I like the voice that is “lurking” here. But it sounds “once removed,” e.g. in this line: That should say something about the level of clothing perfection and date desirability she had worked so hard for as she prepared to meet up with 3DP-vid god, Wylie Taylor.
This is the author commenting on Jaz, not something from Jaz herself. I wonder if the author might consider turning this into a First Person narration. Then the fun aspects of the voice could come out more naturally, e.g.:
I pulled the transonic pen-dart from my $100 Dior Du jour, lace alternative, super-sexy, continental blue bra, with matching underwear. Matched my Beemer, too. But this was about date desirability. Hard work, but then again it was 3DP-vid god Wylie Taylor I was going to meet up with.
If I ever got away from these Zs.
That’s just a suggestion, something to consider. You can achieve pretty much the same effect in Third Person, but you should make sure the narration sounds like thoughts your character would actually think, and keep author commentary out of it.
I like this concept. Hey, fun zombie thrillers are my bag. So hook me with action in this first chapter and drop in only the exposition that is absolutely, positively necessary for the understanding of the scene.
It is much less than you think. And a much better start without it.

First Page Critique: Character in Motion

James Scott Bell

Filling in for Kathryn today, with a first page from a story entitled “The Wizard of the Middle Realm.” Here we go:

Katie stared restlessly at the creamy white ceiling as she lay back on her bed. The summer holidays started two weeks ago, but she was not enjoying them at all. Apart from the fact that she was hot and sticky, a discomfort the whirring pedestal fan by her bed was doing little to ease, Katie was feeling lonely. She had never had a lot of friends, but she did have one very good friend who was unfortunately at this very moment moving to the opposite side of the country.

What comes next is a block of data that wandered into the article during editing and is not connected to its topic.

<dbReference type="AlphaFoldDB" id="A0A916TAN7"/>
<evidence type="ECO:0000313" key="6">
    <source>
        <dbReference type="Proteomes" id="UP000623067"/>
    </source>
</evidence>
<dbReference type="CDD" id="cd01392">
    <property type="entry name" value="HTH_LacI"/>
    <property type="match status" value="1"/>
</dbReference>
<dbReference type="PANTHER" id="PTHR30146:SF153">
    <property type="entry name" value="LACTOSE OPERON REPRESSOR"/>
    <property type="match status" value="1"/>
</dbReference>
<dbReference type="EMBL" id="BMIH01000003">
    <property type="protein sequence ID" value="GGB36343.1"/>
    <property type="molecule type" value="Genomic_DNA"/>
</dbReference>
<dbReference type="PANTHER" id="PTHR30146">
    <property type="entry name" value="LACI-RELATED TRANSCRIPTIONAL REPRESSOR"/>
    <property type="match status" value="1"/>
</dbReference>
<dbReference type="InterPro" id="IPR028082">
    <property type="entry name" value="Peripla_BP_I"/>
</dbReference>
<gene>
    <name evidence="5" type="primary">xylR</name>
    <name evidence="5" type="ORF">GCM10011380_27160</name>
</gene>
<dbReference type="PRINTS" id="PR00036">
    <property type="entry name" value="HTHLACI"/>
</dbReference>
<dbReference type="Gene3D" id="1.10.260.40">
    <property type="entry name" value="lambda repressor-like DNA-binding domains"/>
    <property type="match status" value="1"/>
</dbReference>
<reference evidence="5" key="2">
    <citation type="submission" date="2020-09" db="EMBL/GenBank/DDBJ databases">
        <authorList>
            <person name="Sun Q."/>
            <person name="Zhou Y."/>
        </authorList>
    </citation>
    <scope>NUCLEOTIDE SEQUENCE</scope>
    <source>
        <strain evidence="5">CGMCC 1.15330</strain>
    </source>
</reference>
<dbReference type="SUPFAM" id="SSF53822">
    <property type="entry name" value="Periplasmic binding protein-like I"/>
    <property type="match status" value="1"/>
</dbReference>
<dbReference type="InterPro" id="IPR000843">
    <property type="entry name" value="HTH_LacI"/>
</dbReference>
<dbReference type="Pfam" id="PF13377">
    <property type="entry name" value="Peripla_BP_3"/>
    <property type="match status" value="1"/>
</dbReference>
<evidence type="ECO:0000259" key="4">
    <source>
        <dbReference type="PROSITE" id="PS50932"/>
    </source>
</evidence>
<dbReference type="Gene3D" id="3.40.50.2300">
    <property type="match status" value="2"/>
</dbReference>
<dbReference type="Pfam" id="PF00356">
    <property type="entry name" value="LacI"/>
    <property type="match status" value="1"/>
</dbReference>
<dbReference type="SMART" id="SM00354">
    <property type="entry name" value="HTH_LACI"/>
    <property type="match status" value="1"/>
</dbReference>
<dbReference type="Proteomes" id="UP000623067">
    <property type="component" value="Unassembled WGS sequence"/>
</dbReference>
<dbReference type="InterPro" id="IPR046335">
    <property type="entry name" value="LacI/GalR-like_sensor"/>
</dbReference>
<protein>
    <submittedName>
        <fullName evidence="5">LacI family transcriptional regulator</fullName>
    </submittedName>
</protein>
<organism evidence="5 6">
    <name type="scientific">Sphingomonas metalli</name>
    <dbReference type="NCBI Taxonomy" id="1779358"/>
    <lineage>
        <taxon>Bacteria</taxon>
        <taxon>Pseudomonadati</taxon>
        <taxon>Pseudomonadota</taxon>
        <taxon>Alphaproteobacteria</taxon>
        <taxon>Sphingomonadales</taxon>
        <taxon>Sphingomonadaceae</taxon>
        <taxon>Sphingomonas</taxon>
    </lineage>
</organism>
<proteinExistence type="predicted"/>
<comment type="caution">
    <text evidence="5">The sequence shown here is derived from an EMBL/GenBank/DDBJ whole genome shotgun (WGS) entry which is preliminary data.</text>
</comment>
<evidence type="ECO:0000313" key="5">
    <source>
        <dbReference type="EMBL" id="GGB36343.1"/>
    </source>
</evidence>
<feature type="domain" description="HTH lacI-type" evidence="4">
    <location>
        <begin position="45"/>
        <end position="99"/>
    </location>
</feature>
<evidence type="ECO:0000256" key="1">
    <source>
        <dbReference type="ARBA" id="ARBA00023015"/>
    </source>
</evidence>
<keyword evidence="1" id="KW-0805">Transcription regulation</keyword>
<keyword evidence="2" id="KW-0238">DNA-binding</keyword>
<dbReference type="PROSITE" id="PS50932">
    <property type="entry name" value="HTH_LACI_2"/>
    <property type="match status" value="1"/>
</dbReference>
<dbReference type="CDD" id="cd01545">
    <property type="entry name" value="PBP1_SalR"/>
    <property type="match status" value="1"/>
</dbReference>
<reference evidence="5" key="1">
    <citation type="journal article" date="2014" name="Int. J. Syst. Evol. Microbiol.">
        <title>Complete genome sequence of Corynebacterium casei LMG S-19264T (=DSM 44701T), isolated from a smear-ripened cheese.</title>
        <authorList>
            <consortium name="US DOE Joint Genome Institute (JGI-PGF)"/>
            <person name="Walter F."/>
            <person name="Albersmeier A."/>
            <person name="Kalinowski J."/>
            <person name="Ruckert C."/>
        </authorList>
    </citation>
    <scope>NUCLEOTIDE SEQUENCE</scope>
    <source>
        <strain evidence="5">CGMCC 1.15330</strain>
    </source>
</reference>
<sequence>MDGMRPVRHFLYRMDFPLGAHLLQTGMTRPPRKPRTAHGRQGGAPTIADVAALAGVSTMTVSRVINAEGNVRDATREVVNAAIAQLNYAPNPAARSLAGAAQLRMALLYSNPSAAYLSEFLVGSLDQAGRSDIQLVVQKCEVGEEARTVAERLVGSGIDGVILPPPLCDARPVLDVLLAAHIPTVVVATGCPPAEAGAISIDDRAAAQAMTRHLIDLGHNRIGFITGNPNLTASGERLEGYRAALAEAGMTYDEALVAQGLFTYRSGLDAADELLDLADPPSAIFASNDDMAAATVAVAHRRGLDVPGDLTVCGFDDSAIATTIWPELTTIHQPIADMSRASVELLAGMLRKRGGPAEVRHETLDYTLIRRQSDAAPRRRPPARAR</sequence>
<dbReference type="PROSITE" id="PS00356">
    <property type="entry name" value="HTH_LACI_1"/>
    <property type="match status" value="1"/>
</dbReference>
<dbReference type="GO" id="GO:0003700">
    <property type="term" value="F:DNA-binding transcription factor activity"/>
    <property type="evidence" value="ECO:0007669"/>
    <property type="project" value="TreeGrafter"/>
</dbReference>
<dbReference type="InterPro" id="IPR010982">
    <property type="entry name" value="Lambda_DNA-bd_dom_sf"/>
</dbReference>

Katie rolled over onto her stomach and rested her cheek against her pillow. The book she had just finished reading lay discarded on her bedside table. At least she still had her favourite characters to keep her company on the long summer days ahead.

Katie pulled herself slowly up from her dampened bed, unsticking her white cotton t-shirt from her stomach as she did so, and wandered moodily over to her bookshelf. She fingered each book looking for another novel that might transport her mind to some faraway fantasy land and help her stop thinking such depressing thoughts.

A tingling sensation prickled in her outstretched fingers, travelled down her arm and spread throughout her entire body. She felt a tightening in her stomach as though invisible hands had wrapped around her waist and tried to pull her backwards. She dropped her hand from the book she was removing from the shelf and frowned. She looked around, half expecting someone to be behind her, but her room was empty of anyone besides herself. The pulling sensation intensified and Katie lost her balance. A tightness formed in her chest and her breathing grew shallow.

“Don’t panic,” she told herself in a shaky voice, “It’s just the heat.”

Katie turned towards her door thinking she would just go get herself a glass of water. She didn’t make it. As she fell forwards her room became a whirlwind of colours.


This page does get us to an opening disturbance. That’s good. That’s what we want. It’s just that getting there is a bit of a slog. But we can fix that.

As I mentioned in a previous post, starting a book with a character alone, thinking, is not a wise choice. Readers want to see a character in motion and in trouble, and then later on will care about what the character is feeling and thinking.

When I see a page like this, I move forward until I find some action, some motion, closer to that immediate disturbance (which is anything that presents a change or challenge, even small). Sometimes (often, in fact) I have to move right to Chapter 2 to find that place.

Here, I think we can start with a tweaked third paragraph, this way: